Many state officials are wondering how an employee of the S.C. Department of Social Services could embezzle more than $5.5 million from the agency over a period of nearly four years without anyone noticing. We are too.
Former DSS Finance Director Paul Timothy Moore, 61, and nine alleged co-conspirators were charged in a federal complaint this month with theft of federal program funds, mail fraud, wire fraud and conspiracy. According to the complaint, Moore used his position to authorize cutting nearly 800 DSS checks averaging about $7,000 each, between May 2004 and October 2008.
The checks, which were issued to at least 250 people, came from an account to which he had access. Recipients would cash the checks and keep part of the money, from $700 to $1,500, and give the rest to Moore's alleged accomplice, Jonathon Moses, U.S. Attorney Walt Wilkins said.
Wilkins said Moore admits to taking $1.3 million and using it for gambling debts, his alcohol addiction and strip club visits. Moore is brother to former S.C. legislator and gubernatorial candidate Tommy Moore.
In a recent legislative hearing, state lawmakers demanded answers from DSS officials as to how the fraud was perpetrated. State Sen. Mike Fair, R-Greenville, has requested a hearing by the Senate General Committee to investigate the case and determine how the theft went undetected, despite four audits.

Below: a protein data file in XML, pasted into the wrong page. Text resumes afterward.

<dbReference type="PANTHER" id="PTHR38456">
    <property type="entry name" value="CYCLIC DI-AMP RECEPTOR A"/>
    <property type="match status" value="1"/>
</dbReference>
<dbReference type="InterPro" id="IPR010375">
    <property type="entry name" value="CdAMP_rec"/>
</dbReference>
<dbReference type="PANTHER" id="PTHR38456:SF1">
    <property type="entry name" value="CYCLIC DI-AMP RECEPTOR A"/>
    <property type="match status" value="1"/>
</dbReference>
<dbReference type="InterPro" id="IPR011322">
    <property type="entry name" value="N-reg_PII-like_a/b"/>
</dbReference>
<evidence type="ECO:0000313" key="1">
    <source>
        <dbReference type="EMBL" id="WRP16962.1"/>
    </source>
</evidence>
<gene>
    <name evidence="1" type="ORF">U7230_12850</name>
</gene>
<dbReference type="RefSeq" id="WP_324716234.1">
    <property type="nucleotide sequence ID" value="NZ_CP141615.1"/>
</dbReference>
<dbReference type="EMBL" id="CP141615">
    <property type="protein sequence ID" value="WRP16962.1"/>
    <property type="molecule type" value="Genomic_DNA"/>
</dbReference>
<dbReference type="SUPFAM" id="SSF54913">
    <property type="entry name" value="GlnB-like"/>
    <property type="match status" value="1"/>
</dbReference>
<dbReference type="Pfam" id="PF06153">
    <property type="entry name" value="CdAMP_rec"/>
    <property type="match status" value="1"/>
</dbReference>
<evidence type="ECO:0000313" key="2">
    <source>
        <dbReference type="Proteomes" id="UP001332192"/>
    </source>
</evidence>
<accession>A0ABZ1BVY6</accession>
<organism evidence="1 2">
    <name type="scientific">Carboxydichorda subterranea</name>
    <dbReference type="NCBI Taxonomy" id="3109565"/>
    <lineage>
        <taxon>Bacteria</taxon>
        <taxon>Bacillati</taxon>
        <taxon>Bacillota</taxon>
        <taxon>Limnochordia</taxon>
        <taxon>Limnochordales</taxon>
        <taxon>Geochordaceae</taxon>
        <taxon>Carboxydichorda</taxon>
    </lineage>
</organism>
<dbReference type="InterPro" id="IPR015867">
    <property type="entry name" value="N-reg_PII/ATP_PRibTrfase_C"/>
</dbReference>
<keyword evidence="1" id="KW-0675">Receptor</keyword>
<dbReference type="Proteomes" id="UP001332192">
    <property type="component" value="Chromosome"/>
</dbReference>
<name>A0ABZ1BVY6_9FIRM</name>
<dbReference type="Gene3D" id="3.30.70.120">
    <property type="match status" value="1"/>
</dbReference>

DSS director Dr. Kathleen Hayes, in a story by WJBF-TV, the ABC affiliate in Aiken, said Moore's position as finance director allowed him to hide the theft. The money came from an agency administration account used for expenses such as leases on buildings, copiers, travel and other costs of running the daily operations of DSS.
"Being the director of the finance division, he was in a position to have access to systems and codes and developing documents that made them internally consistent to an auditor that allowed this to go on undetected," Hayes said.
Hayes said changes were made immediately after Moore's arrest to ensure the crime wouldn't be repeated. Moore's successor will not have access to the data system that allowed the embezzler to make changes to hide spending irregularities. No single person in the agency would be able to issue similar checks and hide the transaction.
Those steps are necessary. Nonetheless, a legislative investigation is warranted.
If financial oversight at DSS is lax enough to allow the theft of $5.5 million, then obviously, the system needs to be overhauled. Lawmakers need to ensure that similar problems don't exist at other agencies.
If the theft of millions from one agency went undetected for four years, we wonder how much might be missing from other agencies.
How did alleged thief get away with stealing more than $5.5 million from DSS?